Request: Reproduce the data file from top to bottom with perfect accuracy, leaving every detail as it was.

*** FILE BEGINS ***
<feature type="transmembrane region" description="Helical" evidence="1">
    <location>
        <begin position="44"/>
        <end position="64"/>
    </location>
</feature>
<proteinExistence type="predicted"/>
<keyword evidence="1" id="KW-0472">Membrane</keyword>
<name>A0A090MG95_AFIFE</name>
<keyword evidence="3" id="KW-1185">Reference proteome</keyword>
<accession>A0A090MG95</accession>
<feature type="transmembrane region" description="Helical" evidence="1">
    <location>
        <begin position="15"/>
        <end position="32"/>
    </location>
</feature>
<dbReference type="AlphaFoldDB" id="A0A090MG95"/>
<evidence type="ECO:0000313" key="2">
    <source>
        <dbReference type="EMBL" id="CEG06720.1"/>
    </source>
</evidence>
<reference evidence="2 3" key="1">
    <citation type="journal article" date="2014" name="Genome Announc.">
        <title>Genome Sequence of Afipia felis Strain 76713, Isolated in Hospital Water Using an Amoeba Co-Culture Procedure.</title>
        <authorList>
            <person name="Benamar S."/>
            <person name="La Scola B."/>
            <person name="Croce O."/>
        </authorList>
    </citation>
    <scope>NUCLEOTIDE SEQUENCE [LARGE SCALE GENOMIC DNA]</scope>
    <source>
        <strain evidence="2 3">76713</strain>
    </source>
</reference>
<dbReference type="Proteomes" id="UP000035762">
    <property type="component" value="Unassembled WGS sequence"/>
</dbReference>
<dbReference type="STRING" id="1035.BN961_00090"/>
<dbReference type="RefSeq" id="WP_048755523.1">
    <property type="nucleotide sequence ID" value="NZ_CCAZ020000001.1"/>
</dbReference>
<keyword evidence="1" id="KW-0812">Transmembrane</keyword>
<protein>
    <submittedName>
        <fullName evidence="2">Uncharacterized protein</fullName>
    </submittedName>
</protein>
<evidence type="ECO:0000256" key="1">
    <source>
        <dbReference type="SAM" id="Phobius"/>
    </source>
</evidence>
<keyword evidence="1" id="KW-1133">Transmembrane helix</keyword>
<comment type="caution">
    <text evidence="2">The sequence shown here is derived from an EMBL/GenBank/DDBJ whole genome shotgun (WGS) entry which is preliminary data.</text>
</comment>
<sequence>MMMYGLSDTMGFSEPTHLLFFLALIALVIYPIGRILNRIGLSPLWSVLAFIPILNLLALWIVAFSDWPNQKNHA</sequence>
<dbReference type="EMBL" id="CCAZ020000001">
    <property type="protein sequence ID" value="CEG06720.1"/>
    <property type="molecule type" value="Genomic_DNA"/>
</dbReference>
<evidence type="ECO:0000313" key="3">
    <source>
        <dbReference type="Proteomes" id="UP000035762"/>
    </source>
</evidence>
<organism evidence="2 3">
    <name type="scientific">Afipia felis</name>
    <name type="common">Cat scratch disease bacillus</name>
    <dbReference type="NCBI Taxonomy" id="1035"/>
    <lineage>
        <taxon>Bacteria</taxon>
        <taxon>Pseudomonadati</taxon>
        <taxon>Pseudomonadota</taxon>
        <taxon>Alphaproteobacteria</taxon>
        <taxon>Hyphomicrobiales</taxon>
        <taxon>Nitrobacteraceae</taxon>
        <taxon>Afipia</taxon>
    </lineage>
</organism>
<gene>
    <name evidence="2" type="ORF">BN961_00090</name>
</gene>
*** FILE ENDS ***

<feature type="transmembrane region" description="Helical" evidence="1">
    <location>
        <begin position="44"/>
        <end position="64"/>
    </location>
</feature>
<proteinExistence type="predicted"/>
<keyword evidence="1" id="KW-0472">Membrane</keyword>
<name>A0A090MG95_AFIFE</name>
<keyword evidence="3" id="KW-1185">Reference proteome</keyword>
<accession>A0A090MG95</accession>
<feature type="transmembrane region" description="Helical" evidence="1">
    <location>
        <begin position="15"/>
        <end position="32"/>
    </location>
</feature>
<dbReference type="AlphaFoldDB" id="A0A090MG95"/>
<evidence type="ECO:0000313" key="2">
    <source>
        <dbReference type="EMBL" id="CEG06720.1"/>
    </source>
</evidence>
<reference evidence="2 3" key="1">
    <citation type="journal article" date="2014" name="Genome Announc.">
        <title>Genome Sequence of Afipia felis Strain 76713, Isolated in Hospital Water Using an Amoeba Co-Culture Procedure.</title>
        <authorList>
            <person name="Benamar S."/>
            <person name="La Scola B."/>
            <person name="Croce O."/>
        </authorList>
    </citation>
    <scope>NUCLEOTIDE SEQUENCE [LARGE SCALE GENOMIC DNA]</scope>
    <source>
        <strain evidence="2 3">76713</strain>
    </source>
</reference>
<dbReference type="Proteomes" id="UP000035762">
    <property type="component" value="Unassembled WGS sequence"/>
</dbReference>
<dbReference type="STRING" id="1035.BN961_00090"/>
<dbReference type="RefSeq" id="WP_048755523.1">
    <property type="nucleotide sequence ID" value="NZ_CCAZ020000001.1"/>
</dbReference>
<keyword evidence="1" id="KW-0812">Transmembrane</keyword>
<protein>
    <submittedName>
        <fullName evidence="2">Uncharacterized protein</fullName>
    </submittedName>
</protein>
<evidence type="ECO:0000256" key="1">
    <source>
        <dbReference type="SAM" id="Phobius"/>
    </source>
</evidence>
<keyword evidence="1" id="KW-1133">Transmembrane helix</keyword>
<comment type="caution">
    <text evidence="2">The sequence shown here is derived from an EMBL/GenBank/DDBJ whole genome shotgun (WGS) entry which is preliminary data.</text>
</comment>
<sequence>MMMYGLSDTMGFSEPTHLLFFLALIALVIYPIGRILNRIGLSPLWSVLAFIPILNLLALWIVAFSDWPNQKNHA</sequence>
<dbReference type="EMBL" id="CCAZ020000001">
    <property type="protein sequence ID" value="CEG06720.1"/>
    <property type="molecule type" value="Genomic_DNA"/>
</dbReference>
<evidence type="ECO:0000313" key="3">
    <source>
        <dbReference type="Proteomes" id="UP000035762"/>
    </source>
</evidence>
<organism evidence="2 3">
    <name type="scientific">Afipia felis</name>
    <name type="common">Cat scratch disease bacillus</name>
    <dbReference type="NCBI Taxonomy" id="1035"/>
    <lineage>
        <taxon>Bacteria</taxon>
        <taxon>Pseudomonadati</taxon>
        <taxon>Pseudomonadota</taxon>
        <taxon>Alphaproteobacteria</taxon>
        <taxon>Hyphomicrobiales</taxon>
        <taxon>Nitrobacteraceae</taxon>
        <taxon>Afipia</taxon>
    </lineage>
</organism>
<gene>
    <name evidence="2" type="ORF">BN961_00090</name>
</gene>